About Antigen/Antibody Tests
Infectious diseases are caused by tiny microorganisms such as bacteria, viruses, fungi, and parasites. Proteins, called antigens, are carried on the cell surface of all infectious organisms; the immune system recognizes these foreign invaders, and in response forms proteins called antibodies to destroy or control them. Antigen/antibody tests rely on the fact that there is a specific antibody for each antigen, thus, each one can be used to detect the presence of the other. For example, a known antigen may be added to a blood sample; if the corresponding antibody is present in the specimen, the two proteins will bind together. These tests are usually performed on serum (the liquid portion that remains when blood clots and the cells are removed); but occasionally, samples of other body fluids, tissue, or stool may be used. Several different techniques may be employed, including the following:
Precipitation reaction. When an antigen-antibody reaction takes place, the antigens and antibodies cross-link to form a lattice like structure that precipitates out of the solution, settling on the bottom of the beaker. Observation of this precipitate can confirm the presence of a specific infectious agent.
Agglutination reaction. Agglutination refers to a clumping that occurs when an antigen comes into contact with its corresponding antibody. This process mimics what happens in the body when antibodies cause antigens to agglutinate, promoting easy removal of the infectious organism. Observation of an agglutination reaction aids in the detection of specific antibodies, such as those produced in syphilis or salmonella infections.
Complement fixation refers to a reaction in which an antigen binds with an antibody, forming a combination that causes complement (a complex group of blood proteins) to become fixed at the same site. Detection of this complement fixation reaction leads to identification of the original antigen.
Immunofluorescent assay is a technique in which specific antibodies are tagged with a fluorescent dye. When these antibodies bind to antigens from a particular organism, they appear as green, glowing particles under a fluorescent microscope, thereby revealing the presence of the infectious agent.
Enzyme-linked immunosorbent assay (ELISA) uses tagging to identify unknown antibodies or antigens in a serum sample. In this technique, the antibodies are tagged with certain enzymes (proteins that speed up chemical reactions in the body). When an antigen and antibody bind to each other, the enzyme causes a reaction that produces a color change, thereby identifying the unknown microorganism.
Radioimmunoassay is a similar technique to ELISA that tags antibodies with radioactive material.
Purpose of the Antigen/Antibody Tests for Infectious Disease
- To aid in the diagnosis of viral, bacterial, fungal, and parasitic infections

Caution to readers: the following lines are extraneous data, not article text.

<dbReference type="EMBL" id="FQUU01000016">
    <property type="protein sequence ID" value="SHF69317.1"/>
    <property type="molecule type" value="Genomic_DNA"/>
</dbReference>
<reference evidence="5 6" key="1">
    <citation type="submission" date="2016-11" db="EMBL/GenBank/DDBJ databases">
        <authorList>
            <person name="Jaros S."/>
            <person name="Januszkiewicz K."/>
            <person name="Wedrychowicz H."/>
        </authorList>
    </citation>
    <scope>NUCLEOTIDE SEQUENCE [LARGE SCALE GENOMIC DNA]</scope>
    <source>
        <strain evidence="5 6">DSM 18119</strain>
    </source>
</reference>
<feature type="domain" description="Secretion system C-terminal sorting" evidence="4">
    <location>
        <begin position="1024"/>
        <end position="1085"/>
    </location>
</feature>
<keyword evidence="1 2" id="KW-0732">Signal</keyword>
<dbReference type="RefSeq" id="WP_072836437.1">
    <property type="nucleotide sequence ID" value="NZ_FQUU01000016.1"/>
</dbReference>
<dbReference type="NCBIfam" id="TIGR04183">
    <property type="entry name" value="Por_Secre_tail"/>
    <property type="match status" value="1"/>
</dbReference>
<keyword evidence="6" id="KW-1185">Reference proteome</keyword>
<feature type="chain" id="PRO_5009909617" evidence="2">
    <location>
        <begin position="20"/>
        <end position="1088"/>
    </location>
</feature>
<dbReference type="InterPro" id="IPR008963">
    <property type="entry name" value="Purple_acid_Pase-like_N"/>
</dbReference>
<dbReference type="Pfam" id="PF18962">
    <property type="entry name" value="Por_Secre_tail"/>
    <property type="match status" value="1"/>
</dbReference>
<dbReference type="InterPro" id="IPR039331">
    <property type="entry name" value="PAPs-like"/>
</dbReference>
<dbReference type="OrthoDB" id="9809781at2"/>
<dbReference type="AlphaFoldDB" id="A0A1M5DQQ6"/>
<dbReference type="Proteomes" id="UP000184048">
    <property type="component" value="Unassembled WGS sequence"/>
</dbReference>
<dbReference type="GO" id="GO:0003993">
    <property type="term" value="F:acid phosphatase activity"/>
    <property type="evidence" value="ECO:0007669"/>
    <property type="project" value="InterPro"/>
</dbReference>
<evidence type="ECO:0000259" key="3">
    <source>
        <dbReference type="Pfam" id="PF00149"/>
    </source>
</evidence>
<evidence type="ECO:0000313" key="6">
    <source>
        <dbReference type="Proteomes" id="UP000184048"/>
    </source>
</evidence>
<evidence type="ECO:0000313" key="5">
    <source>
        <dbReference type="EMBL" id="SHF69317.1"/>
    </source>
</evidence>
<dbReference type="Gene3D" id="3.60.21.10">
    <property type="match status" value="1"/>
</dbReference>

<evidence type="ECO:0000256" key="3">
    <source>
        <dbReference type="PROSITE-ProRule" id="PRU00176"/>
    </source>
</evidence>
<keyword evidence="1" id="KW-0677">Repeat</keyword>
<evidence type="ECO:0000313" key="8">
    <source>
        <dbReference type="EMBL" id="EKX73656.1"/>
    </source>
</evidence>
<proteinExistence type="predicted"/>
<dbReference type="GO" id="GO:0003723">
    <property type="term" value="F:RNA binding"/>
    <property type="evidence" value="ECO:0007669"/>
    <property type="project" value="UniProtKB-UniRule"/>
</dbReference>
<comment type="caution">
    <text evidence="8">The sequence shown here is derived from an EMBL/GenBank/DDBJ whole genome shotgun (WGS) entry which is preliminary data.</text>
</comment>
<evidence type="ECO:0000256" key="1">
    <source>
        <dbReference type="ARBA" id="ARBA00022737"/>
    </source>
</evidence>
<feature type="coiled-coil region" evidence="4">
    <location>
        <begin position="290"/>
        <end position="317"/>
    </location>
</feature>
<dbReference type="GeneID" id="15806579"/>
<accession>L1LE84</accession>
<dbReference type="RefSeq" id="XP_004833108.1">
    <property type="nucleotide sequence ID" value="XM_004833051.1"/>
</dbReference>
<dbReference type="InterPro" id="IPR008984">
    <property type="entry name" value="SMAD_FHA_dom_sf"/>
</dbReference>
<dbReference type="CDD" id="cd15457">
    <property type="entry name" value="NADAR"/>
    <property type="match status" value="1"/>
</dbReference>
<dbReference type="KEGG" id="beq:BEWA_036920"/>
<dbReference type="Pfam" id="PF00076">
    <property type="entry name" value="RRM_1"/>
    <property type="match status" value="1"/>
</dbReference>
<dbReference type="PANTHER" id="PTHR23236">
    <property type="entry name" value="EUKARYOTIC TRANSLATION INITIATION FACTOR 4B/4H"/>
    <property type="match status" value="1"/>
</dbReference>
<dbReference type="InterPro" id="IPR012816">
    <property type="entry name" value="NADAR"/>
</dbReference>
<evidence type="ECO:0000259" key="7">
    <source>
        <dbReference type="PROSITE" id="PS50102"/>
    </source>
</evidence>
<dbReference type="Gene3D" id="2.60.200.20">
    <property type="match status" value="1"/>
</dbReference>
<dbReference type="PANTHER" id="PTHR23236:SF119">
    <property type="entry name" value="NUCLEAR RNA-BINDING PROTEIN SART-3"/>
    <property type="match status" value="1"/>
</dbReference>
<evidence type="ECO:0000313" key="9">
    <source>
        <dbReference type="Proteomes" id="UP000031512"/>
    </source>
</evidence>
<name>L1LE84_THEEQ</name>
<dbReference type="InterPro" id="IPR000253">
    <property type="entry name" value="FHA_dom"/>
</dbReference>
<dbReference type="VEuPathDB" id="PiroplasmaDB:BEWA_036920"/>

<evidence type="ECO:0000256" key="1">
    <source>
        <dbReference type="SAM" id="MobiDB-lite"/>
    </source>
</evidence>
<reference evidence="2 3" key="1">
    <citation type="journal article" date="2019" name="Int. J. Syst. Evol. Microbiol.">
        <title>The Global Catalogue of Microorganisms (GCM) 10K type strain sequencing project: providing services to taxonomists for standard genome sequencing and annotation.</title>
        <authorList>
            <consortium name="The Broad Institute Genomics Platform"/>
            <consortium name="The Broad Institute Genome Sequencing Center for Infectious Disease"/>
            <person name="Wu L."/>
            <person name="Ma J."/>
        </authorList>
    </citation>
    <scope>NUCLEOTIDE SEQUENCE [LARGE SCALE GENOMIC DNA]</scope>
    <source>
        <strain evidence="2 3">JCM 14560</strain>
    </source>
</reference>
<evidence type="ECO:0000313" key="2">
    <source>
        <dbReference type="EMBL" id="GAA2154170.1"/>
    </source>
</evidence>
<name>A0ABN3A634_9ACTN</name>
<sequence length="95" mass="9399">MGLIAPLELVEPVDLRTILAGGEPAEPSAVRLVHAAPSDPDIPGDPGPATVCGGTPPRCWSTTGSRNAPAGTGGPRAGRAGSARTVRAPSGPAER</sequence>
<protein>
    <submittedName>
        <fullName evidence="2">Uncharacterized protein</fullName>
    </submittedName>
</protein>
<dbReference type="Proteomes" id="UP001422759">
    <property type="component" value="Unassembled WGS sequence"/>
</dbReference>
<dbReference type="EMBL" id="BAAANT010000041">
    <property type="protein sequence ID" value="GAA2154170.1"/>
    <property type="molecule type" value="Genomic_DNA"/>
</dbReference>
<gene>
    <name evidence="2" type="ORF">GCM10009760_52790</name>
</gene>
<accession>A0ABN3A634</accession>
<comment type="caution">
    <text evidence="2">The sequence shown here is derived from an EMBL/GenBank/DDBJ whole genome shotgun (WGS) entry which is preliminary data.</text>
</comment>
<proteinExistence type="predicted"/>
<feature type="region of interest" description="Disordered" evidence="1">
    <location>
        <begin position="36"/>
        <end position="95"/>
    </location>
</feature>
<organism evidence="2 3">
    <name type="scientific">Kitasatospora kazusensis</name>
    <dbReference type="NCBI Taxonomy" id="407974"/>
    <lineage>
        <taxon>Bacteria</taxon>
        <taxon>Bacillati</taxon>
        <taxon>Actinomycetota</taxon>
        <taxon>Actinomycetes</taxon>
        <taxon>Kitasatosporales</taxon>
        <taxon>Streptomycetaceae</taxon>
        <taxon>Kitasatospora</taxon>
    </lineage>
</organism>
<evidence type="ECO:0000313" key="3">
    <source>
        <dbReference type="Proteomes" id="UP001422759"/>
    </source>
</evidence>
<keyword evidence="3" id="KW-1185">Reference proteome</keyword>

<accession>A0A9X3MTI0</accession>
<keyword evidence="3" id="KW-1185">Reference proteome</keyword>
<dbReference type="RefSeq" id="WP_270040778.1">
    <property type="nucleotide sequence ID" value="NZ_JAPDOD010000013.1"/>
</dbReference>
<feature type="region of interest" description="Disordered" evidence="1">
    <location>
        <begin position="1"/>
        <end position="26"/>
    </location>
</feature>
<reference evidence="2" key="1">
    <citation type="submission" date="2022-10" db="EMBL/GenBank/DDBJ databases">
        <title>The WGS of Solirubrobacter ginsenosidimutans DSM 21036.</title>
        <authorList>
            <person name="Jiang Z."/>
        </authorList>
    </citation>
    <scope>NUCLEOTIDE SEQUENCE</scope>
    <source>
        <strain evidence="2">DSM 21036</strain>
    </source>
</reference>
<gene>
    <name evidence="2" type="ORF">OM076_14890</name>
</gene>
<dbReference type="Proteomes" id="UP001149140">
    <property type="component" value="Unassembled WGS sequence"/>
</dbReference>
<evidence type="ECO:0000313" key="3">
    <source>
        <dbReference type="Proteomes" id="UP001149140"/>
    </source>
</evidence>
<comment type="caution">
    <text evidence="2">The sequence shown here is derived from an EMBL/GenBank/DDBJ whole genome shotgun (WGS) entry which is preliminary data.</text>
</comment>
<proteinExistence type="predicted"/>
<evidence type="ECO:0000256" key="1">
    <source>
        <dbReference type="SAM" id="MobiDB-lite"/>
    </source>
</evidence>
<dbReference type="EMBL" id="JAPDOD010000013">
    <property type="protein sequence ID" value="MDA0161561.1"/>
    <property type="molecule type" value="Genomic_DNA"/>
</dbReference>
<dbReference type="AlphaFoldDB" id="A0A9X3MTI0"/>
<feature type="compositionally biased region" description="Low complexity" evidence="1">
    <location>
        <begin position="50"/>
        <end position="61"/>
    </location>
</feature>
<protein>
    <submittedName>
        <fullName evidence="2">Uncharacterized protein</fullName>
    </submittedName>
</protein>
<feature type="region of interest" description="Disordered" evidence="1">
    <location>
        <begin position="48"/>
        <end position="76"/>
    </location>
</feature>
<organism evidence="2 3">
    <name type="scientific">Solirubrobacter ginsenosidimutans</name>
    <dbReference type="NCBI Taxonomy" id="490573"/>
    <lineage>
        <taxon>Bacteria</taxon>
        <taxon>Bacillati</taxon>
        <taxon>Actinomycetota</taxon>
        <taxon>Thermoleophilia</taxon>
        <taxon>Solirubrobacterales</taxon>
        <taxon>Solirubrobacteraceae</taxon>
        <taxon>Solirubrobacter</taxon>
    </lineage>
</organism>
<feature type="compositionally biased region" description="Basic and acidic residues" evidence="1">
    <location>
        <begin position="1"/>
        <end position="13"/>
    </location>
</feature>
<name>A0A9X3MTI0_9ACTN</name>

- To monitor the course of an infection or autoimmune process
- To evaluate how protected you are against a microorganism (your immunity)
Who Performs Antigen/Antibody Tests
- A doctor, a nurse, or a laboratory technician draws the blood sample.
Special Concerns about Antigen/Antibody Tests
- Cross-reactions can occur, in which one antigen reacts with antibodies developed against another antigen, leading to false-positive results.
- False-negative results can occur in the early stages of certain infections, prior to the development of antibodies.
Before the Antigen/Antibody Tests for Infectious Disease
- No special preparation is needed for a blood test. Preparation varies for other procedures according to what type of tissue or fluid sample is required; your doctor will provide specific instructions.
What You Experience
- In most cases, a sample of your blood is drawn from a vein, usually in your arm, and sent to a laboratory for analysis.
- Occasionally, a sample of another body fluid, tissue, or stool is obtained and sent to a laboratory for analysis. These procedures may be noninvasive or invasive, depending on what type of sample is needed.
Risks and Complications of Antigen/Antibody Tests
- Possible risks vary according to what type of tissue or fluid sample is required.
After the Antigen/Antibody Tests for Infectious Disease
- Post-test care varies according to what type of tissue or fluid sample is required.
- Immediately after a blood sample is drawn, pressure is applied (with cotton or gauze) to the puncture site. Blood may collect and clot under the skin (hematoma) at the puncture site; this is harmless and will resolve on its own. For a large hematoma that causes swelling and discomfort, apply ice initially; after 24 hours, use warm, moist compresses to help dissolve the clotted blood.
Antigen/Antibody Test Results
- The blood specimen or other sample is sent to a laboratory for analysis.
- Your doctor will make a diagnosis based on these results, as well as your medical history, symptoms, physical exam, and findings from any other tests, such as a culture. Appropriate treatment will be initiated, depending on the specific infection.
The Johns Hopkins Consumer Guide to Medical Tests
Simeon Margolis, M.D., Ph.D., Medical Editor
Updated by Remedy Health Media